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‘For Goya, the normal, the terrible, and the fantastical existed cheek by jowl’

1 February 2020

When the art historian Sir William Stirling-Maxwell travelled to Madrid in 1849, he made sure to visit the house of Javier Goya y Bayeu. Then ‘a civil old man of perhaps 60’, Javier was the custodian of his celebrated father’s drawings, bound into ‘three great books’. Assembled posthumously, the three volumes contained some images familiar to Stirling-Maxwell – including ‘the originals of many of the engraved Caprichos’ – but a great many more that he, along with most of Goya’s admirers, had never seen. A lifetime’s worth of studies and preparatory sketches accompanied by some 550 worked-up drawings from Goya’s ‘private albums’, they were a trove like no other. Stirling-Maxwell explored only one of the books, took detailed notes on two grotesque images of a repressive constable’s fate at the hands of his victims, and remarked, with some relish, on Goya’s taste for drawing ‘any dirty subject’ he saw.

Stirling-Maxwell must have been aware that his opportunity to sit down and leaf through the albums was a rare privilege, but he cannot have known just how rare. Not long after his visit, in the wake of Javier’s death in 1854, the three books were broken up and sold to aficionados across the Continent. While the Prado’s own holdings remain unparalleled, with 448 drawings entering the museum’s collection before the turn of the 20th century, many disappeared into private collections. Reassembled as new albums or sold on as individual drawings, they have remained dispersed ever since. Goya’s only true ‘sketchbook’, the ‘Italian Notebook’, would not come to light again until 1993; one set of 38 drawings, believed to have been destroyed during the fall of Berlin in 1945, resurfaced, finally, in 1996 at the Hermitage.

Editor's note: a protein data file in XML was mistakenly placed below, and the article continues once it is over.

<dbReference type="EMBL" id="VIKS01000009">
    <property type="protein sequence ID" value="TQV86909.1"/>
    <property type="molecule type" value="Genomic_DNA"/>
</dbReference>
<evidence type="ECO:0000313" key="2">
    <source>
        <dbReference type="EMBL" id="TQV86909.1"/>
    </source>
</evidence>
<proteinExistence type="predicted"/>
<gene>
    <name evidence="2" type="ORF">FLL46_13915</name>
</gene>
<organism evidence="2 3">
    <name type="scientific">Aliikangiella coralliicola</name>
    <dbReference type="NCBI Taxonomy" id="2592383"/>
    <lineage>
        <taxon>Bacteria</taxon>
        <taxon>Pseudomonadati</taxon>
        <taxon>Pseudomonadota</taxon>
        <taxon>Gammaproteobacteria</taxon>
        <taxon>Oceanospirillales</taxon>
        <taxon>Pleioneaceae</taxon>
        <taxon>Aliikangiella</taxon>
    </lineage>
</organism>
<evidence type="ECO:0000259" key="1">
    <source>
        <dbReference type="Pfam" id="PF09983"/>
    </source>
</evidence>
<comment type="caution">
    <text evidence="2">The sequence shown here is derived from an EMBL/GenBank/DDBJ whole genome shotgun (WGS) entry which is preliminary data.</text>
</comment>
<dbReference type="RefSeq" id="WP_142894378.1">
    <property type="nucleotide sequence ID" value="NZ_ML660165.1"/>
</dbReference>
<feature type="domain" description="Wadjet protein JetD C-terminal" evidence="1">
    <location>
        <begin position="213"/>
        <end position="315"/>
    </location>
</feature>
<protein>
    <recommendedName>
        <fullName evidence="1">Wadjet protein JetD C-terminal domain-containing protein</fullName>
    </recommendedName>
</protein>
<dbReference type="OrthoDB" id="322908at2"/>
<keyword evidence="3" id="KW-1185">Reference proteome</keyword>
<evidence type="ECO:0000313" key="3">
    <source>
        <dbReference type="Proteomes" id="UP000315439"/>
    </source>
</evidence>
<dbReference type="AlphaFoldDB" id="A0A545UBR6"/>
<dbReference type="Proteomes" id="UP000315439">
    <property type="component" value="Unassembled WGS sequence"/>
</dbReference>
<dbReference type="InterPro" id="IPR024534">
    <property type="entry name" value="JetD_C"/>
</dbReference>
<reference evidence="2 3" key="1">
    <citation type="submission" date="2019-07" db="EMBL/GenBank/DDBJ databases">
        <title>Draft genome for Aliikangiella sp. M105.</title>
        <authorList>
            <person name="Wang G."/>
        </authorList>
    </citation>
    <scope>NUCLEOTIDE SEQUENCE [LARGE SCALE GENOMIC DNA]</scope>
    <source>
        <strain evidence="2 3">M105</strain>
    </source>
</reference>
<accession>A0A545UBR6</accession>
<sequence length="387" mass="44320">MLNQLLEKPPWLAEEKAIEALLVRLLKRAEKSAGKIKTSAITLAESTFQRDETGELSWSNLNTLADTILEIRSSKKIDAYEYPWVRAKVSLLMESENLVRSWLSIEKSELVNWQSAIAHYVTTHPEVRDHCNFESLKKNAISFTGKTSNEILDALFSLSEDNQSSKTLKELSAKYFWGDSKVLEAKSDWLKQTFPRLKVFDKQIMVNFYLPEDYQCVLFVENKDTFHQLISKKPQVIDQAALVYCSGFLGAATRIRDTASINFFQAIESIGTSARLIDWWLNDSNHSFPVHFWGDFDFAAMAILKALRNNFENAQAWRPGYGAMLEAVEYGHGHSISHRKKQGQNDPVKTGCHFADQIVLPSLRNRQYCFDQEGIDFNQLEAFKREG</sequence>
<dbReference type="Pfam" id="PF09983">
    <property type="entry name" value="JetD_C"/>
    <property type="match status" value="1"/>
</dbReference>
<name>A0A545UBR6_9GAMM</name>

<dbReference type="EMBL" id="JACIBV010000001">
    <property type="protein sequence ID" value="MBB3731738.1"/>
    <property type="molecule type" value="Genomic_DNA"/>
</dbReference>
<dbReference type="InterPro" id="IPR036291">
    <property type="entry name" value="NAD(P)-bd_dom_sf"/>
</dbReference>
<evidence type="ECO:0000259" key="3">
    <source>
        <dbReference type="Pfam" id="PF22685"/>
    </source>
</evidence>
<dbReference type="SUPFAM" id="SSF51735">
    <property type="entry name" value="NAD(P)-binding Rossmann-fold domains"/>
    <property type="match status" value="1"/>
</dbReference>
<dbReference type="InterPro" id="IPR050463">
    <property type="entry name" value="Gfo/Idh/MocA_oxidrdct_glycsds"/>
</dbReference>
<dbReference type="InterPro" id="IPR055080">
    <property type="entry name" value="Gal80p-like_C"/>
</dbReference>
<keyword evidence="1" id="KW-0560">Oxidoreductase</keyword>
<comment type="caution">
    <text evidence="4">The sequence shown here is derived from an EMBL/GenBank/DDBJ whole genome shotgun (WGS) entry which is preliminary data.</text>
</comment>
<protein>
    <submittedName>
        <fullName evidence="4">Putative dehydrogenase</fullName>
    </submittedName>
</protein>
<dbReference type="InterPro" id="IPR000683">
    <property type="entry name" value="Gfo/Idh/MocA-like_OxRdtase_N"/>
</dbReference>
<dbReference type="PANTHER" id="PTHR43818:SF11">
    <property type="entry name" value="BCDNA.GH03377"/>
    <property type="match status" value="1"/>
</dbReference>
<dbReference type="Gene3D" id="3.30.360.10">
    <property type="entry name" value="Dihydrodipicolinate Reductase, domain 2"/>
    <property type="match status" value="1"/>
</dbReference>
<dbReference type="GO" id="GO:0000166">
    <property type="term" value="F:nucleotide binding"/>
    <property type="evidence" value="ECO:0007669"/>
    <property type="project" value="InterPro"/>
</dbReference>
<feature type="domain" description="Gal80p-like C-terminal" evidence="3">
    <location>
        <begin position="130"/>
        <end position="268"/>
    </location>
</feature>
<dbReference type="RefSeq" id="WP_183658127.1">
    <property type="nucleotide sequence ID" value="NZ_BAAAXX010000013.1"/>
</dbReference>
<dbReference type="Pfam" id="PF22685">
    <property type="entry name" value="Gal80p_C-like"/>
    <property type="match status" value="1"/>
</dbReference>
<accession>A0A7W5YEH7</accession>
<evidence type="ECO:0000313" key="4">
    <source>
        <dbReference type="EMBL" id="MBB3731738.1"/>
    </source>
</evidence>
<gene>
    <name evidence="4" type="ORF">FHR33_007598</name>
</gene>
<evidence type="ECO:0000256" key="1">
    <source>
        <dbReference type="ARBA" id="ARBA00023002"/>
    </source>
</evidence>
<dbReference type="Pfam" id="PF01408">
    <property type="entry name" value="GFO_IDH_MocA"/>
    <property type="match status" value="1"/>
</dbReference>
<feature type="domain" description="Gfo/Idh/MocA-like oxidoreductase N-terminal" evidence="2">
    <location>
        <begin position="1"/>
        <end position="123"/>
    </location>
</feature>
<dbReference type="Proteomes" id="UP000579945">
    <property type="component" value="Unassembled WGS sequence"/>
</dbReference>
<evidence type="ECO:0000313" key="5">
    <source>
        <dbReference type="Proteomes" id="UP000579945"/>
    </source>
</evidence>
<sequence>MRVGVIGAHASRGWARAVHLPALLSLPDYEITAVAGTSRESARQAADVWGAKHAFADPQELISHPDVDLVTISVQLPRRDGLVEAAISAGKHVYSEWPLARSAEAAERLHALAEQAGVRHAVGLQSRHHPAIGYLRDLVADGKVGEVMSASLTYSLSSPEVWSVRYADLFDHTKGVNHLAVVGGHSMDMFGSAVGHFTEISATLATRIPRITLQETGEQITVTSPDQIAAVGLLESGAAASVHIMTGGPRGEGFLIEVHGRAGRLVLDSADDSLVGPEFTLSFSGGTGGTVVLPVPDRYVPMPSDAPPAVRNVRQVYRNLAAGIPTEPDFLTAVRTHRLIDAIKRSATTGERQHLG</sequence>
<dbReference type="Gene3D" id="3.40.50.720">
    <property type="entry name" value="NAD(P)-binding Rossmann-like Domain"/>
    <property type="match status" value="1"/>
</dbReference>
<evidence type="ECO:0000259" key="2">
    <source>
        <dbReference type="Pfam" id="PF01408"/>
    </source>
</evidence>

One Cannot Watch (1808–14), Francisco de Goya. Museo Nacional del Prado, Madrid

One Cannot Watch (1808–14), Francisco de Goya. Museo Nacional del Prado, Madrid

While there have been a number of exhibitions including Goya’s drawings in the last few years – most notably the Hayward Gallery’s ‘Goya: Drawings from his Private Albums’ in 2001 and the Courtauld’s ‘Goya: The Witches and Old Women Album’ in 2015 – it is an index of the landmark nature of ‘Only My Strength of Will Remains’ that it reunites for the first time in some 160 years the two images Stirling-Maxwell described. Looking at them, you can see why he accounted them among the ‘best and most spirited’. Seen here alongside some 300 others from the Prado’s holdings and from private and public collections across the world, they remain an exemplary window on life in Goya’s world.

Based on events in Goya’s hometown of Zaragoza, the two drawings illustrate the constable Lampiños’ punishment with characteristic verve. In the first, captured by his victims, Lampiños has been sewn into the body of a dead horse: the only visible part of him is his head, emerging from the carcass’s arse, bawling in terror at a circling pack of dogs; pooled in the foreground is the broad slop of the horse’s guts. Having survived the night, he is shown in the second drawing receiving his coup de grâce. Viewed from behind, hoisted up above a scrum of the prostitutes he had persecuted, he has been stripped from the waist down and bent over, ready to receive an enema from a syringe the size of a man’s thigh. Pathetically, the clearest detail in the melee is his hand, flailing back desperately to protect himself. According to Goya’s caption, the syringe was full of quicklime.